Planning, design and operation of systems of air, rail, water and highway facilities, including those for bicycles and pedestrians. In this course, we will focus on the need, purpose and design for multimodality. Why is a multimodal transportation system important? How do we plan and design for multimodal transportation? How do we measure the performance of a multimodal transportation system? What is a complete street and what guides are available for complete streets design?
Capstone Design is an interdisciplinary civil and environmental design experience. Students form teams of 3 – 5 people, and these teams function as “companies” that provide consulting services to a selected sponsor on a specific design project. Students begin the semester responding to an actual Request for Qualifications (RFQ) advertised from a local project sponsor as a team. Students then select their projects among many different sub-disciplines and themes in order based on their ranking on the RFQ response.
The laboratory portions of these courses are designed as research service-learning labs that integrate relevant community service with academic coursework to enhance learning, teach civic responsibility, and strengthen communities. In partnership with the Piedmont Park Conservancy, students conduct research that benefits learning in biology and the greater Atlanta community.
We will explore sustainability from a systems perspective, including physical/resource balances, ecological/carbon cycle processes, economic/financial practices, political/policy processes and public participation as they relate to communities in Atlanta and around the world.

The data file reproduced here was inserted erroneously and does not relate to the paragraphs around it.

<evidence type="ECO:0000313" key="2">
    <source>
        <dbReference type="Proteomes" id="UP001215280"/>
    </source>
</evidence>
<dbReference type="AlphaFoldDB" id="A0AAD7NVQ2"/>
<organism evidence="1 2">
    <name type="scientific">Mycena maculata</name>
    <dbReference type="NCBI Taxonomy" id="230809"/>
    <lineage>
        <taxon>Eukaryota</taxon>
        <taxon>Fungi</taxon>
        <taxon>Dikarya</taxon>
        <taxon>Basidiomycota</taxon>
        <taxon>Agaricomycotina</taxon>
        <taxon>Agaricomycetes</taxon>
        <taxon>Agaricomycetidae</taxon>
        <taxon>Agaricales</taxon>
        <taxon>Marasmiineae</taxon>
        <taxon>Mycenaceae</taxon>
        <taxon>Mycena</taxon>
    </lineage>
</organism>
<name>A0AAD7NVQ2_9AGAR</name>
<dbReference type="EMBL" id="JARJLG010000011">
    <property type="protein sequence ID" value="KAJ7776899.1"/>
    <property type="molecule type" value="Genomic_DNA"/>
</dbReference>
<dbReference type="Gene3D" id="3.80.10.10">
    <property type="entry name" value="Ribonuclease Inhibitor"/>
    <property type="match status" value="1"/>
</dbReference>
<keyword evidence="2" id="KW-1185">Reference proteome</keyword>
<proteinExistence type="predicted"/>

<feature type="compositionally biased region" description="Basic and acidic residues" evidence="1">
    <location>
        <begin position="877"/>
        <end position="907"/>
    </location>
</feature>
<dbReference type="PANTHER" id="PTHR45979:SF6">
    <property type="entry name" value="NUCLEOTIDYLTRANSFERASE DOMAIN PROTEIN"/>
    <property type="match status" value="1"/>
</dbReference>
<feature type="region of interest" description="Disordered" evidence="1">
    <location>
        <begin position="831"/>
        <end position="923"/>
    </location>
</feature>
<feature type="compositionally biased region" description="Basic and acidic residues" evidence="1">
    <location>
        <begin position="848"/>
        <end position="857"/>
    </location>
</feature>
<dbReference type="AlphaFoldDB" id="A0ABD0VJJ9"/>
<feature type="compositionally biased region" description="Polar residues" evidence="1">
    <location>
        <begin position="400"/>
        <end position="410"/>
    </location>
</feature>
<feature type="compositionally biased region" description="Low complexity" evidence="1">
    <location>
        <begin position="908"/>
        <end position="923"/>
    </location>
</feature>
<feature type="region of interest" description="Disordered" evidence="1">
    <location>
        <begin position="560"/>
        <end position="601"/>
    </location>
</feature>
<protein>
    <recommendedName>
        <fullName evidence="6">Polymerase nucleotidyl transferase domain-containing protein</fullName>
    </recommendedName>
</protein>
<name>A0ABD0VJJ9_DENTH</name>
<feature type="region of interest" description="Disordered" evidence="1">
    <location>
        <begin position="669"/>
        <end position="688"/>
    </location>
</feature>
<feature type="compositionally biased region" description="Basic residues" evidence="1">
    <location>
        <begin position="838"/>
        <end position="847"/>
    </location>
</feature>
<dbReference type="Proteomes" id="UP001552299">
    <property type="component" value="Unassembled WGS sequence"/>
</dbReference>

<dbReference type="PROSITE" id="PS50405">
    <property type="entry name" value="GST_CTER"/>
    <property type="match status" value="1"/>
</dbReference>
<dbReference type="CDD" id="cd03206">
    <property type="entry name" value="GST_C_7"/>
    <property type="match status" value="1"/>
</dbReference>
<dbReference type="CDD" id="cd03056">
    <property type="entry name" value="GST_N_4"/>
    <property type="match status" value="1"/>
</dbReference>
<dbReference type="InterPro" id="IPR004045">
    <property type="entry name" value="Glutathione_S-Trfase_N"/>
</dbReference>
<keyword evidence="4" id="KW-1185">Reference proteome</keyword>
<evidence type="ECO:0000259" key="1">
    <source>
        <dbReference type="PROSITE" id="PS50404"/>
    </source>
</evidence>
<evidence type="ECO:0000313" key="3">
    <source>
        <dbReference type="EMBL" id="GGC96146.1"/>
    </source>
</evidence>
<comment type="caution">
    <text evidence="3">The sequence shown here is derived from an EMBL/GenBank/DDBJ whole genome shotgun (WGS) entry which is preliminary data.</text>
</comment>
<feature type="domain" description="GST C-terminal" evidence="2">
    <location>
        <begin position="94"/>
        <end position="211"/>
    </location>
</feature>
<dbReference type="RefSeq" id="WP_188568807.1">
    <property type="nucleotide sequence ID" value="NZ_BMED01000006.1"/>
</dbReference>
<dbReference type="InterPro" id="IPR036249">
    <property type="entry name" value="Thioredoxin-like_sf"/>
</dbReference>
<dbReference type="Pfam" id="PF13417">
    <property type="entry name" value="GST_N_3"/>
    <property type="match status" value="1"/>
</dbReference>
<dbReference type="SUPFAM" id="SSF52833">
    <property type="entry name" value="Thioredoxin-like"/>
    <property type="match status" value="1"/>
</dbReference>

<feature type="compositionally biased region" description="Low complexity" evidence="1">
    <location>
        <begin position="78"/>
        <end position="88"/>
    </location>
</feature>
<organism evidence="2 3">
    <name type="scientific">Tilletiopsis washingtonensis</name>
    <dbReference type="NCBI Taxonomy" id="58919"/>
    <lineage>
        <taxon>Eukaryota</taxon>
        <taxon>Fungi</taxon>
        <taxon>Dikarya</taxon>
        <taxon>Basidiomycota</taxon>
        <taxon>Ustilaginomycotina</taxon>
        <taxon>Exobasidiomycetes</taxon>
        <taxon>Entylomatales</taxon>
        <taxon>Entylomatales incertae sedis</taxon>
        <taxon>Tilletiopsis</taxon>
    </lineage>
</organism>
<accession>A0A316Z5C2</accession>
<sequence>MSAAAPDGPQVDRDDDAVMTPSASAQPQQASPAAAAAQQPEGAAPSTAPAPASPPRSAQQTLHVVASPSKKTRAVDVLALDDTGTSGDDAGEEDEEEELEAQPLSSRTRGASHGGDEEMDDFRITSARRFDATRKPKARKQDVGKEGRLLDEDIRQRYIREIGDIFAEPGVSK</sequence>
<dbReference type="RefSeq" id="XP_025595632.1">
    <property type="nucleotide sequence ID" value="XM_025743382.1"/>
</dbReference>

The Georgia Tech Urban Honey Bee project provides a framework for Georgia Tech students, faculty and staff to investigate the role that bees play in pollinating urban landscapes. Volunteers with the program help with conservation projects, educational outreach to the community, and get hands-on experience keeping bees. Faculty and students can leverage the resources and expertise of the project to incorporate bee-related content or projects into their courses or research.
As the world celebrates the 400th anniversary of Shakespeare’s death in 2016, Georgia Tech students will travel to a high-security men’s prison outside Atlanta to discuss Shakespeare with incarcerated students. While the United States represents only about 5% of the world's population, we incarcerate 25% of the world's inmates — more than any other country in the world.
This project will allow students to be part of a large, crowd-sourced study – at little cost to themselves – to contribute to a knowledge bank of how different communities treat and track their water quality. If you are interested in participating in this study, please let us know. All you will need to do is give us an address - anywhere in the world - where we can mail you the device, find a water source where you can use the device (it will take just a minute or two), and let us interview you for less than 30 minutes about your experience.